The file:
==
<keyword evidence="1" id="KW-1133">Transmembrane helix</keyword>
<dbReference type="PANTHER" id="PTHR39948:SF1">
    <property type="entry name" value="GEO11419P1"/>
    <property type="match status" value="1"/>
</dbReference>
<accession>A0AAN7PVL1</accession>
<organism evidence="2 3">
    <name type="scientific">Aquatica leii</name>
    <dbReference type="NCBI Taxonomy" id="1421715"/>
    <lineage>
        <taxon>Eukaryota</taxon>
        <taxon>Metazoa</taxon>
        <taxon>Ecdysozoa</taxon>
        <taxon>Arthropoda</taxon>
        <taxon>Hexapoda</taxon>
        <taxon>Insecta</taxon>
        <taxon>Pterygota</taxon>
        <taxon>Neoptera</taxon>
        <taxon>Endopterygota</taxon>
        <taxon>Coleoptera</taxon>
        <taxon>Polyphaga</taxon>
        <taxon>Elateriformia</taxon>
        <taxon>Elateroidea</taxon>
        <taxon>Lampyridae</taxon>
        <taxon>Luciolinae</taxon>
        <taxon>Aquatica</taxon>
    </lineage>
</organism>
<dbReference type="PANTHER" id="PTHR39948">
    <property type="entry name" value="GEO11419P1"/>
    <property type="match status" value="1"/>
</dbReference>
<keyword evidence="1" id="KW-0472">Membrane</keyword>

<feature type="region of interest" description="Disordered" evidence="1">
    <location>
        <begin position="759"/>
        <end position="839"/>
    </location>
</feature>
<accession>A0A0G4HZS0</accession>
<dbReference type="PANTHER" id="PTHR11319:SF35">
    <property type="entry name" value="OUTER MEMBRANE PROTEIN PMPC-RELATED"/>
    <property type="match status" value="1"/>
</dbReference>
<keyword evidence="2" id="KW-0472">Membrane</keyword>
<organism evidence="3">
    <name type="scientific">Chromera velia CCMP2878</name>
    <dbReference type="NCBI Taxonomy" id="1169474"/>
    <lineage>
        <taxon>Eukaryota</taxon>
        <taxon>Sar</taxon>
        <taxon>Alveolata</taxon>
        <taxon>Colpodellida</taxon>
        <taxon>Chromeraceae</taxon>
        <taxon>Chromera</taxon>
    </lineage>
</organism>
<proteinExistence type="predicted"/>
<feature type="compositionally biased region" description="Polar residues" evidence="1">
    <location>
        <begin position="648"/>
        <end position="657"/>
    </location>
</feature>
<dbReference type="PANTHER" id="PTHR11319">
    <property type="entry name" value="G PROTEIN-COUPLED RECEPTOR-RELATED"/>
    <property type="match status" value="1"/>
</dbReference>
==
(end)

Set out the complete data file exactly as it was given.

<keyword evidence="1" id="KW-1133">Transmembrane helix</keyword>
<dbReference type="PANTHER" id="PTHR39948:SF1">
    <property type="entry name" value="GEO11419P1"/>
    <property type="match status" value="1"/>
</dbReference>
<accession>A0AAN7PVL1</accession>
<organism evidence="2 3">
    <name type="scientific">Aquatica leii</name>
    <dbReference type="NCBI Taxonomy" id="1421715"/>
    <lineage>
        <taxon>Eukaryota</taxon>
        <taxon>Metazoa</taxon>
        <taxon>Ecdysozoa</taxon>
        <taxon>Arthropoda</taxon>
        <taxon>Hexapoda</taxon>
        <taxon>Insecta</taxon>
        <taxon>Pterygota</taxon>
        <taxon>Neoptera</taxon>
        <taxon>Endopterygota</taxon>
        <taxon>Coleoptera</taxon>
        <taxon>Polyphaga</taxon>
        <taxon>Elateriformia</taxon>
        <taxon>Elateroidea</taxon>
        <taxon>Lampyridae</taxon>
        <taxon>Luciolinae</taxon>
        <taxon>Aquatica</taxon>
    </lineage>
</organism>
<dbReference type="PANTHER" id="PTHR39948">
    <property type="entry name" value="GEO11419P1"/>
    <property type="match status" value="1"/>
</dbReference>
<keyword evidence="1" id="KW-0472">Membrane</keyword>

<feature type="region of interest" description="Disordered" evidence="1">
    <location>
        <begin position="759"/>
        <end position="839"/>
    </location>
</feature>
<accession>A0A0G4HZS0</accession>
<dbReference type="PANTHER" id="PTHR11319:SF35">
    <property type="entry name" value="OUTER MEMBRANE PROTEIN PMPC-RELATED"/>
    <property type="match status" value="1"/>
</dbReference>
<keyword evidence="2" id="KW-0472">Membrane</keyword>
<organism evidence="3">
    <name type="scientific">Chromera velia CCMP2878</name>
    <dbReference type="NCBI Taxonomy" id="1169474"/>
    <lineage>
        <taxon>Eukaryota</taxon>
        <taxon>Sar</taxon>
        <taxon>Alveolata</taxon>
        <taxon>Colpodellida</taxon>
        <taxon>Chromeraceae</taxon>
        <taxon>Chromera</taxon>
    </lineage>
</organism>
<proteinExistence type="predicted"/>
<feature type="compositionally biased region" description="Polar residues" evidence="1">
    <location>
        <begin position="648"/>
        <end position="657"/>
    </location>
</feature>
<dbReference type="PANTHER" id="PTHR11319">
    <property type="entry name" value="G PROTEIN-COUPLED RECEPTOR-RELATED"/>
    <property type="match status" value="1"/>
</dbReference>